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Carlin's humor takes on new meaning

Some years ago, comedian George Carlin gave his audience at New York's Beacon Theater a hefty slice of his opinion on airport security and terrorism, in his trademark provocative style.

Carlin's brash remarks and routine cursing have earned him a badge as one of the world's most unique and entertaining comics. His complaints about American culture administer a hysterical version of the truth to his audience and promote him the soothsayer's status. He knows that the sharp edge of truth can split sides better than most jokes. But looking back on his act in the past makes one wonder if what he said is still funny after Sept. 11.

In February of 1999, during a live show that would make it to compact disc that same year through the Atlantic Recording Company, Carlin told jokes about terrorists and flight attendants that are almost difficult to repeat after Sept. 11. So if you have sensitive eyes or were ever offended by George Carlin, caution is advised for the remainder of this article.

"There's too much security at the airports," Carlin began his segment at the Beacon Theater. "I'm tired of some guy with a double-digit I.Q. and a triple-digit income rooting around in my bag ... and never finding anything . There are no bombs." The audience laughed, even after New York's JFK airport had been the startinpoint of two major jetliner crashes in the previous three years.

But the New York audience, it seems, can't keep the laughs from rolling when Carlin ridicules "the three big (security) questions," passing them off as stunts to appease nervous, overly-frightened Americans.

"Airport security is a stupid idea, it's a waste of money and it's only there for one reason - to make white people feel safe," Carlin said. "It's the illusion of safety to placate the middle class because the authorities know they can't make an airplane completely safe."

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While he joked about saying yes to all three questions, I laughed remembering the time I actually said yes to one of the questions at an airport on Long Island and discovered that the airport personnel didn't know what to do. I asked them if that was the first time someone had responded positively and they confirmed that it was.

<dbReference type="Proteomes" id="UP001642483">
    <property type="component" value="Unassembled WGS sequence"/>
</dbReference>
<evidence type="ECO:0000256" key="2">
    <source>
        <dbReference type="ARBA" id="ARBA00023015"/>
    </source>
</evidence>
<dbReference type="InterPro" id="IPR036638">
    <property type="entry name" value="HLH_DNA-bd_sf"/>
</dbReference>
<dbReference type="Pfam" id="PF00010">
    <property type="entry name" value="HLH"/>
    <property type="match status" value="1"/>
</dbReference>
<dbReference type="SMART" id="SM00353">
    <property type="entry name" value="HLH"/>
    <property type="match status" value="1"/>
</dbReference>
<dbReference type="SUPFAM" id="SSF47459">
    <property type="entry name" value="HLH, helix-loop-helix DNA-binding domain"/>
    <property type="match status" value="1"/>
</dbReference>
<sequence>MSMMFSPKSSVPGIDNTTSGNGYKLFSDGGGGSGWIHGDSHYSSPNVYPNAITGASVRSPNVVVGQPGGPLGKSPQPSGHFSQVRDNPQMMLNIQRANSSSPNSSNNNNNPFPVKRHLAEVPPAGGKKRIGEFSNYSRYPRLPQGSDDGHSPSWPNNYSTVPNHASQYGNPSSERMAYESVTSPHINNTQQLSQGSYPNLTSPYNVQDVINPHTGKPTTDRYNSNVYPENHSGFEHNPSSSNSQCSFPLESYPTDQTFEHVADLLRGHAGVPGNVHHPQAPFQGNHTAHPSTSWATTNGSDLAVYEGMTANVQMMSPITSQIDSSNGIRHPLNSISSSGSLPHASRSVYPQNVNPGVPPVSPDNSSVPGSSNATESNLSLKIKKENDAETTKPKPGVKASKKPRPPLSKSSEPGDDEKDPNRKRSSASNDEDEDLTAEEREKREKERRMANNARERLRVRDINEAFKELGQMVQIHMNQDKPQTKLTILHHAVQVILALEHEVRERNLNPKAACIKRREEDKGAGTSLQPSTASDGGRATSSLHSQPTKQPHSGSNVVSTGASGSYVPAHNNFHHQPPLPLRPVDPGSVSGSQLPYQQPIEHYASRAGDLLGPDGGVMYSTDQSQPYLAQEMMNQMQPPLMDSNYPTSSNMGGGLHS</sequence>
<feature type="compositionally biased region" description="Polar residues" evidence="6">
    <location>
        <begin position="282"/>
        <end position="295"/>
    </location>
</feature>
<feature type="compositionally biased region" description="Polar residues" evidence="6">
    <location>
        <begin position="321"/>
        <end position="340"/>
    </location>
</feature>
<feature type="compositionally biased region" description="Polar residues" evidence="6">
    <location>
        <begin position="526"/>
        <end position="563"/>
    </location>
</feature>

After the three questions and an unnecessary run-around on the ground, Carlin joked, the flight attendants bring guests a knife and fork, in case they forgot their weapons at home. But flights should never be completely safe, according to Carlin, because Americans need a little "dangerous fun" in their lives.

Finally, the most striking part of the act that is also the hardest to swallow -- when Carlin predicts a future frenzied by terrorism.

"Certain groups - Muslim, Christian, Jewish fundamentalists and just plain guys from Montana - are gonna continue to make life in this country very interesting for a long, long time," he said. "That's the reality - angry men in combat fatigues talkin' to God on a two-way radio, and muttering incoherent slogans about freedom are eventually gonna provide us with a great deal of entertainment, especially after your stupid fucking economy collapses all around you and the terrorists come out of the woodwork."

Entertainment? That's a term that deserves some re-examination now. And is this two-year-old archive still funny? As much of a comedic master as Carlin is, even the events of Sept. 11 will likely never dampen its fiery humor. The name of the collection is George Carlin You Are All Diseased and it's worth listening to, now more than ever.

And if you're like me, wondering if he's changed his act, he's coming to Casino Hollywood at the end of December. For more information, call 897-2173.

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